A little over two years ago, I wrote a post about my view of the web server software landscape under Linux, concluding with how I’d ended up sticking with Apache despite having tried most of the other reasonable candidates because they all seemed lacking.
It’s interesting in part because I never recorded when I moved that server from Apache to Cherokee (which I had tried to poor results, as noted in the post), which would have been not too very long after I wrote that post. Oh, well.
Anyway, everything ran alright on Cherokee for 18 months or so, but Cherokee wouldn’t let me do per-client bandwidth throttling, which I really needed as Chet’s blog was getting hammered mercilessly by spammers, and I couldn’t figure out any other way to slow them down.
So I switched to nginx, which by now I have a fair amount of experience with, using it for http and imap proxying as well as serving fastcgi apps for other projects. If it weren’t for the decrepit software that Chet and I have been using for blogging for the last couple or three years, everything would have been great (Movable Type–and even its follow-on project Open Melody–has never modernized its low-level infrastructure to allow good support of FastCGI; they’ll tell you they have, but just ask them if you can do XML-RPC–the foundation for remote posting–and watch their reaction).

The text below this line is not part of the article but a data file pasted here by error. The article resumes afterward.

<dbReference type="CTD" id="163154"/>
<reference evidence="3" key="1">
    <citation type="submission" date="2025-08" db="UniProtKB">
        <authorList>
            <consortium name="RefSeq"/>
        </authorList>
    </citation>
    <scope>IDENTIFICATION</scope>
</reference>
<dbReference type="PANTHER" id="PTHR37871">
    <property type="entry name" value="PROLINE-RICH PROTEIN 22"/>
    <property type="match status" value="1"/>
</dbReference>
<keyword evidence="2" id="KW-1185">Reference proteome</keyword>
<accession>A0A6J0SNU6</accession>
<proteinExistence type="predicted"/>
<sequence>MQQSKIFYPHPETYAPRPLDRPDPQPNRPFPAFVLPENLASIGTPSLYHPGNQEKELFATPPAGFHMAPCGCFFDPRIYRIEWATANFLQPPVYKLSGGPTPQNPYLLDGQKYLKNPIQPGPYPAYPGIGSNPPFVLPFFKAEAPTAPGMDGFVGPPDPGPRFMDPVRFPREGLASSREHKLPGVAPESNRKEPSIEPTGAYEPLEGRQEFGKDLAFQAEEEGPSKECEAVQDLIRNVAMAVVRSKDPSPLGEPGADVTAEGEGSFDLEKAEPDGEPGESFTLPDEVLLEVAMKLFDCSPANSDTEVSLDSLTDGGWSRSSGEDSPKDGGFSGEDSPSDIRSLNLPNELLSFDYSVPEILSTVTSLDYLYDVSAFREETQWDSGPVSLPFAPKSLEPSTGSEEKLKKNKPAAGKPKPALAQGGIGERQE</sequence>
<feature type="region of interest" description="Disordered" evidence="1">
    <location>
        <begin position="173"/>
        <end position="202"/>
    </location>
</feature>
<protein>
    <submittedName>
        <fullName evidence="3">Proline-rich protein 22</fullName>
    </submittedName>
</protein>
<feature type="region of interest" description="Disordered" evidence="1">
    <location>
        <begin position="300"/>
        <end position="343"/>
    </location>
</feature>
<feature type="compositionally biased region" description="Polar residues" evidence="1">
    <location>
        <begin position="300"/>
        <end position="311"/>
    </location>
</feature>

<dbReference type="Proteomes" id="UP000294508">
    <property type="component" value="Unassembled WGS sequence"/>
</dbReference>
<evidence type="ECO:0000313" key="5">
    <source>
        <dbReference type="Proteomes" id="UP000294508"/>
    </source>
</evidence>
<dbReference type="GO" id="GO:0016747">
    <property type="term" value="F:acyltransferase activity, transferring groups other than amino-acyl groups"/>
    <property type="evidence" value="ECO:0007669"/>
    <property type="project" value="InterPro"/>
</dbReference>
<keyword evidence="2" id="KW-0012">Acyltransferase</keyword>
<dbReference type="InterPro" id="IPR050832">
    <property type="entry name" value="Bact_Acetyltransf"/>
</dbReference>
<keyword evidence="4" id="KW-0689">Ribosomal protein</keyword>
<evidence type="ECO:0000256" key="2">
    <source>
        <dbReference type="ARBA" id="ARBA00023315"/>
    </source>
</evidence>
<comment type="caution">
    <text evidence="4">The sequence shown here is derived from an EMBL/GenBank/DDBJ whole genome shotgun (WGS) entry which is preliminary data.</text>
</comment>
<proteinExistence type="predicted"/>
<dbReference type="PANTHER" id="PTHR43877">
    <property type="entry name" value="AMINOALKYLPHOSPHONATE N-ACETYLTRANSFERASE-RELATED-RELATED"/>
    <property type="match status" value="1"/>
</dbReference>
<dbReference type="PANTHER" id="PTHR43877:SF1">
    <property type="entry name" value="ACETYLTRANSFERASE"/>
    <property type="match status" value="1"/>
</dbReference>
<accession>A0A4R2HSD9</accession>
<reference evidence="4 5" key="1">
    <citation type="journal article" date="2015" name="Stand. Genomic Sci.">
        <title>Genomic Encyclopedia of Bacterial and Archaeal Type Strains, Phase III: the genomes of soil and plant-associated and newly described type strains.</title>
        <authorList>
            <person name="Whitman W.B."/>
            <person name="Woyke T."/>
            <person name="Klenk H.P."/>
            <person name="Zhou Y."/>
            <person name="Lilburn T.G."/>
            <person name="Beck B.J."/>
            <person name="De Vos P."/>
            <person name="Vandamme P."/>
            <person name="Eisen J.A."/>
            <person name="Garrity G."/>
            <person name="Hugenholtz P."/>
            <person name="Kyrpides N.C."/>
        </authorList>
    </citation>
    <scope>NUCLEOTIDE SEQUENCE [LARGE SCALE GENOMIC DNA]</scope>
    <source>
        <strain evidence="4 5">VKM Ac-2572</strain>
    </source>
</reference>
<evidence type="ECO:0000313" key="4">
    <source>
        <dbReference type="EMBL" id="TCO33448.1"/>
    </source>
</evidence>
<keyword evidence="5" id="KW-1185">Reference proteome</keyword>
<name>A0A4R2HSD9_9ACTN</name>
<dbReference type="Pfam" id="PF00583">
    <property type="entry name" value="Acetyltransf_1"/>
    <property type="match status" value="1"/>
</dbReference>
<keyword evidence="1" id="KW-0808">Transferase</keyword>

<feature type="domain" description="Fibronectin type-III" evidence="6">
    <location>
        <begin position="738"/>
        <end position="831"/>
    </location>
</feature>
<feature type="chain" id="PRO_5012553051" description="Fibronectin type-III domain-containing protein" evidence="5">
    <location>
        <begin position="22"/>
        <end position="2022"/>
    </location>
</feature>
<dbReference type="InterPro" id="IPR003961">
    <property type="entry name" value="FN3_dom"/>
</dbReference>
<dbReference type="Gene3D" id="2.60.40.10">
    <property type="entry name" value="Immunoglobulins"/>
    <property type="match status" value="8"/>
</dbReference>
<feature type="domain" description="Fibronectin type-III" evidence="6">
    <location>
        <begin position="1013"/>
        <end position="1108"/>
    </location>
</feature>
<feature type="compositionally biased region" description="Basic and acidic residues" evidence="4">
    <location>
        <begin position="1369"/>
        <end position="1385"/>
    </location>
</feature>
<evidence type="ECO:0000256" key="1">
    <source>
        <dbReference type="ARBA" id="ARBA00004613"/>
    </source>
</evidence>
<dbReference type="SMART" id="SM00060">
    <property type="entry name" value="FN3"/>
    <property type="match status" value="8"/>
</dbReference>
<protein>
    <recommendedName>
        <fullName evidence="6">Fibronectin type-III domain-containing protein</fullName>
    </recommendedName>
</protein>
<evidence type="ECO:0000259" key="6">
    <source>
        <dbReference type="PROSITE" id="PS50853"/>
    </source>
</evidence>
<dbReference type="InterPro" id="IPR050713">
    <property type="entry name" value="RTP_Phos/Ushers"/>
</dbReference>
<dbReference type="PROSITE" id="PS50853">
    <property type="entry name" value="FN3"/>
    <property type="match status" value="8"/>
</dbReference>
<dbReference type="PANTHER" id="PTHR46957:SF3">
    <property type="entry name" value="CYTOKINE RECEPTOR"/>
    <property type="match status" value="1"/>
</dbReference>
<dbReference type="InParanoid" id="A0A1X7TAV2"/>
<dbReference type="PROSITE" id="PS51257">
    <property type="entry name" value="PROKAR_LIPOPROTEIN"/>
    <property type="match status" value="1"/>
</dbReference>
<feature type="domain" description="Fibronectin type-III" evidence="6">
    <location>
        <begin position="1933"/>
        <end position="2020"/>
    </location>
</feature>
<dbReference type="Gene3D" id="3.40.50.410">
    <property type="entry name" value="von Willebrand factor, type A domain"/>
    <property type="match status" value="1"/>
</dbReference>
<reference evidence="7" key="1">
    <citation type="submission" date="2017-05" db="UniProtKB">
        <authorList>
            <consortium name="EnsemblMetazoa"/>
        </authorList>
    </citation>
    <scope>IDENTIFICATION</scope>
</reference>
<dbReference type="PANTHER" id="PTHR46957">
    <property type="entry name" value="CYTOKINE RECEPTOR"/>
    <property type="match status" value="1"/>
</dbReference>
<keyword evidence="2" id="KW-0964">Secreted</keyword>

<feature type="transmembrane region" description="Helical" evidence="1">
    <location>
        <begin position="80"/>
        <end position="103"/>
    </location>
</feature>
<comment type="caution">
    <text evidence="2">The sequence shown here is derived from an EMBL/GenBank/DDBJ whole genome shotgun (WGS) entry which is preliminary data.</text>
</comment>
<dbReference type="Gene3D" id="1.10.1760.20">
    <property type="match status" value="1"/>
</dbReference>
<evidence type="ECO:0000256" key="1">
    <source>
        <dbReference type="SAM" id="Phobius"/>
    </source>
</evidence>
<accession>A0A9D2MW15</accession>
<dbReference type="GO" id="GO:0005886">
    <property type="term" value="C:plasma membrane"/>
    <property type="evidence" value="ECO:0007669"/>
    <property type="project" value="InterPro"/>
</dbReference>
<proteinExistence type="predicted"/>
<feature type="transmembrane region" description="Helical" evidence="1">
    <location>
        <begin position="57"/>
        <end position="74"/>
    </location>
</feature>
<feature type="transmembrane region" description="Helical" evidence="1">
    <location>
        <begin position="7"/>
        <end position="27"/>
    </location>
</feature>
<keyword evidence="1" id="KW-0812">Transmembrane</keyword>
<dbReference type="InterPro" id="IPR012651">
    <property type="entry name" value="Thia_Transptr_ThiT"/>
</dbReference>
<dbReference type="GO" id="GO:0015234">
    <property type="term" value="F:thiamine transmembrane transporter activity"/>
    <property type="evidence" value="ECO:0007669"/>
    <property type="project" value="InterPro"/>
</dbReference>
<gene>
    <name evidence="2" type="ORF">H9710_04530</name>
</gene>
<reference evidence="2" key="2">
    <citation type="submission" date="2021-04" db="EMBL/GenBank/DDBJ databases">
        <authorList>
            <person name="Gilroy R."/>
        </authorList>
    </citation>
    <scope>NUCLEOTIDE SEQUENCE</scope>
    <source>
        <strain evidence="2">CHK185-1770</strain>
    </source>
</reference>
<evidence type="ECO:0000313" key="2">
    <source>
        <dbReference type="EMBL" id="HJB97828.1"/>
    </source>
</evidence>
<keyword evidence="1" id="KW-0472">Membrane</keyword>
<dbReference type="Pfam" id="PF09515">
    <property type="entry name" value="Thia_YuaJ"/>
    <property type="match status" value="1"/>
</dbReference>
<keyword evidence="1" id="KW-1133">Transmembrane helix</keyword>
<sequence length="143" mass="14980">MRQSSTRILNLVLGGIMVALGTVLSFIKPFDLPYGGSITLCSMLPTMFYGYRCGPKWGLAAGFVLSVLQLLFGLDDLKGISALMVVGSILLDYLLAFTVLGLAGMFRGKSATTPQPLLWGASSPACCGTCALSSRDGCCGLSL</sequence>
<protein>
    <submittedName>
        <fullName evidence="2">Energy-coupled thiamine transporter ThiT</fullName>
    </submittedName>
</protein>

Still, I’ve made do with a FastCGI shim for Movable Type, and then decided to start looking at WordPress, which I’ve already converted to, and which I think we will get Chet converted to shortly.
Incidentally, I became even happier about having moved to nginx about a week later, when I ran across a blog post from Cherokee’s author, posting a link to a performance comparison that showed Cherokee beating everything else.
Normally, I would just say “great” and move on, but knowing a little bit about nginx, I was surprised at the version being used, as it seemed a little old. And so I did some more research, and found that the article was comparing an up-to-date version of Cherokee to much older versions of other servers, in some cases versions from branches that had long been declared obsolete. Still, it’s not the fault of Cherokee’s author someone at a magazine did a crappy test.
However, when I presented my findings, and asked him to acknowledge the issue, and call for the author of the article to do better:
Alvaro, I understand that it is nice to see your software perform well against its competition, but I would encourage you to dissociate yourself from this comparison, or at least take it upon yourself to point out that there were some things that may have left your competitors at a disadvantage.
he suggested that he had made any caveats he needed when he said “you shouldn’t expect an extensive, in-depth benchmark” from the “very well written article”, though he did note that “the benchmark results are still fairly representative IMHO.“, and when pressed, said that he didn’t think the results would have changed with more recent versions of the other software.
It took a while to get the taste out of my mouth. I guess I still haven’t, given that I’m posting this.
Anyway, up with nginx.